From the 1st September the IES introduced a new application process and revised competencies for Chartered Scientist (CSci). We stopped accepting applications under the old competences on 1st November.
We will also be withdrawing the fast-track scheme for IES Fellows and CEnvs, but to allow extra time for candidates in these membership categories to apply we have extended the deadline until 31st January 2016. To take advantage of the fast track scheme you must apply under the old competences.
What is Chartered scientist?
The CSci designation demonstrates a high level of competence and professionalism in science. At present there are over around 12,000 Chartered Scientists working across all sectors of science.
Being chartered is the mark of professional recognition and being a Chartered Scientist allows all scientists working at the full professional level to be recognised on an equal footing.
The designation aims to give an assurance of current competence through mandatory revalidation of CPD, and encapsulates the interdisciplinary nature of science in the 21st Century.
By benchmarking professional scientists at the same high level, CSci aims to re-engage public trust and confidence in science and scientists.
Why become a Chartered Scientist?
The CSci benefits individual scientists, the profession as a whole and even the general public.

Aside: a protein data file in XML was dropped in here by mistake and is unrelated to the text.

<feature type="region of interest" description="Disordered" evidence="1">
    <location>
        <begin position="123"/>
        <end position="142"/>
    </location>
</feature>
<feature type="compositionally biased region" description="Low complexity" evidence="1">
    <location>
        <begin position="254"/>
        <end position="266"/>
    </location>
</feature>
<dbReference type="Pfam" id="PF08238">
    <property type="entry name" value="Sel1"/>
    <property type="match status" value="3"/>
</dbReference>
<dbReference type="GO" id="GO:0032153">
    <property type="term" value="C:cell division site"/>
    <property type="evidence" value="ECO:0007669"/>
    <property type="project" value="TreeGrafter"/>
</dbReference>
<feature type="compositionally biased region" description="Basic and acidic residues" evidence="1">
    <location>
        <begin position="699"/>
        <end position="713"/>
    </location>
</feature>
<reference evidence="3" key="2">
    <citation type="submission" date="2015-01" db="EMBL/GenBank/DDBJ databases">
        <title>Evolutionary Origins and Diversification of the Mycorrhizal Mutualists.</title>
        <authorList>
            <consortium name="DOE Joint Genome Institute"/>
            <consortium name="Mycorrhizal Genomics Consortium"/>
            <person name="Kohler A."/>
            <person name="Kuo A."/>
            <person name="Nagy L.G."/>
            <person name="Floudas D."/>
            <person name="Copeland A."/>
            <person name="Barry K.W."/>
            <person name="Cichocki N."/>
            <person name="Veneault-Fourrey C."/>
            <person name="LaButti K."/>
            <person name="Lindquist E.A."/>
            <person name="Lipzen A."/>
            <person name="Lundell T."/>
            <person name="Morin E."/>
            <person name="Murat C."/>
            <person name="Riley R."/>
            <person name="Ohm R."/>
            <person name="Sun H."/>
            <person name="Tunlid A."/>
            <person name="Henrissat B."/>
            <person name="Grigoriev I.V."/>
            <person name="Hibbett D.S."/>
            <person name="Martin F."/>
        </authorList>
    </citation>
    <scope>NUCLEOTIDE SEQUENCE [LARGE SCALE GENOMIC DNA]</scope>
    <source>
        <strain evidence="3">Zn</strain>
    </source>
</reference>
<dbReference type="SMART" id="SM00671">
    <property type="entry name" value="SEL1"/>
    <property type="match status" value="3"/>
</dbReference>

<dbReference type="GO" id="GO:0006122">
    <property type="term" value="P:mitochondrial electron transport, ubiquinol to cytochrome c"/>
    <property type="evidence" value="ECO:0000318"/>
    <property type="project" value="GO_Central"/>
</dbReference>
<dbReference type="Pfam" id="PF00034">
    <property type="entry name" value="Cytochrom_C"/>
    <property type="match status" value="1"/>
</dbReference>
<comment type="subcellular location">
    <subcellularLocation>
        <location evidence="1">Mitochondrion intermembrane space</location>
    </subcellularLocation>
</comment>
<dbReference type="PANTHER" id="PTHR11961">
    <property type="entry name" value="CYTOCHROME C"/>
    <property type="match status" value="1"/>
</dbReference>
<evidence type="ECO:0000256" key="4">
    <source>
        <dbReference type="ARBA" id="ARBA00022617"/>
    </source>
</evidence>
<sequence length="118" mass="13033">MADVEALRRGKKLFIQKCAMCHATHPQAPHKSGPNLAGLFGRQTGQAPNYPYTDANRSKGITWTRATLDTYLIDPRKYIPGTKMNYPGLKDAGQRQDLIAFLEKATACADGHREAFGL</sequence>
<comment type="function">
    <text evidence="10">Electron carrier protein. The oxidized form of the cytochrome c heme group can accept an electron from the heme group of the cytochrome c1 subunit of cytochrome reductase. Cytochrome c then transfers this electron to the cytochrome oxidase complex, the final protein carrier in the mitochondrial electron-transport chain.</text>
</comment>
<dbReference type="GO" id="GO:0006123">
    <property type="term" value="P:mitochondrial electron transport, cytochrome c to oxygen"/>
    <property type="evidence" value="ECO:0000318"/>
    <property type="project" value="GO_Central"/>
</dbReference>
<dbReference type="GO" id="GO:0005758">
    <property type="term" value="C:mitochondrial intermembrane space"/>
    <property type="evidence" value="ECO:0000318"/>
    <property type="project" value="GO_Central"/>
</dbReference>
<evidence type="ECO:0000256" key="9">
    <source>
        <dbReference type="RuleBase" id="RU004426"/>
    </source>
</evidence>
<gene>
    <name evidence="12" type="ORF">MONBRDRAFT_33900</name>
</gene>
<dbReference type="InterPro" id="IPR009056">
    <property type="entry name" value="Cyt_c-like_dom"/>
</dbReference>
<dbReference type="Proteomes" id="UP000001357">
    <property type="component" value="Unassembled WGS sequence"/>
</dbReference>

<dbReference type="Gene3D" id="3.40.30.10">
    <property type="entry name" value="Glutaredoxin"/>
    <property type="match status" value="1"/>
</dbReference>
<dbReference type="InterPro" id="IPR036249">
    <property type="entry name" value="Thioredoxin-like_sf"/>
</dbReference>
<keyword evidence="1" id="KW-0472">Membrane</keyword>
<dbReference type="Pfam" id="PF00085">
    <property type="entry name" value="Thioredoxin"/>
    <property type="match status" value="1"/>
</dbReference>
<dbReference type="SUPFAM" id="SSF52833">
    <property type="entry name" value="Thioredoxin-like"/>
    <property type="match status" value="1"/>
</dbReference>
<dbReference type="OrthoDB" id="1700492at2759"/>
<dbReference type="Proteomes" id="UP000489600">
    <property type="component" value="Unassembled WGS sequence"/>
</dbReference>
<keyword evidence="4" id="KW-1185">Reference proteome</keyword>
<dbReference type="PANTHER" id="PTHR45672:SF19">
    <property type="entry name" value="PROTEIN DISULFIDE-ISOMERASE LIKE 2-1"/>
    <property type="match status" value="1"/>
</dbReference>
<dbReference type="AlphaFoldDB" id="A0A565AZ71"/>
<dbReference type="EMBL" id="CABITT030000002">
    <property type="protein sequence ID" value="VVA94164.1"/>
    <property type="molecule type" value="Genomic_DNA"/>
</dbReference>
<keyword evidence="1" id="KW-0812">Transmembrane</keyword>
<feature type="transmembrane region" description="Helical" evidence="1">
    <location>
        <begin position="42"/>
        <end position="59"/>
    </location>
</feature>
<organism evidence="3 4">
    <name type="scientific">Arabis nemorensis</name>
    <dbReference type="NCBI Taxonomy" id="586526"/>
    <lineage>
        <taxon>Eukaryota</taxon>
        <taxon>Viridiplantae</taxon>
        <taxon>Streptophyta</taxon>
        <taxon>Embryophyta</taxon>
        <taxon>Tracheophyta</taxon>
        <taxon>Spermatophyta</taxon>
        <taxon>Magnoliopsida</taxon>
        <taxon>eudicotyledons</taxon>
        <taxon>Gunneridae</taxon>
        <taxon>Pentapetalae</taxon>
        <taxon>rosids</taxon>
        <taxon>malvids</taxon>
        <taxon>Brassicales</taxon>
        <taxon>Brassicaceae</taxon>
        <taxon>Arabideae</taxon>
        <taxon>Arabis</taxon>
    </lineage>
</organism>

For the individual:
- Providing wider recognition outside of your own specific discipline;
- Enabling you to demonstrate to employers and other professionals your commitment to a high level of competence and continuing professional development; and
- Demonstrating the breadth of your career across the field of science.
For the employer:
- Providing assurance of the capability and commitment of employees; and
- Providing a platform for interdisciplinary networking through demonstrating a commitment to high-level professionalism.
For the profession:
- Setting the same high standard for all professional scientists, irrespective of their sector;
- Ensuring all CSci are participating in Continuous Professional Development; and
- Promoting interdisciplinary networking amongst professional scientists.
For the public:
- Creating a single recognisable standard across (and beyond) the science professions; and
- Improving the public’s trust of scientists through their demonstration of commitment to professional standards.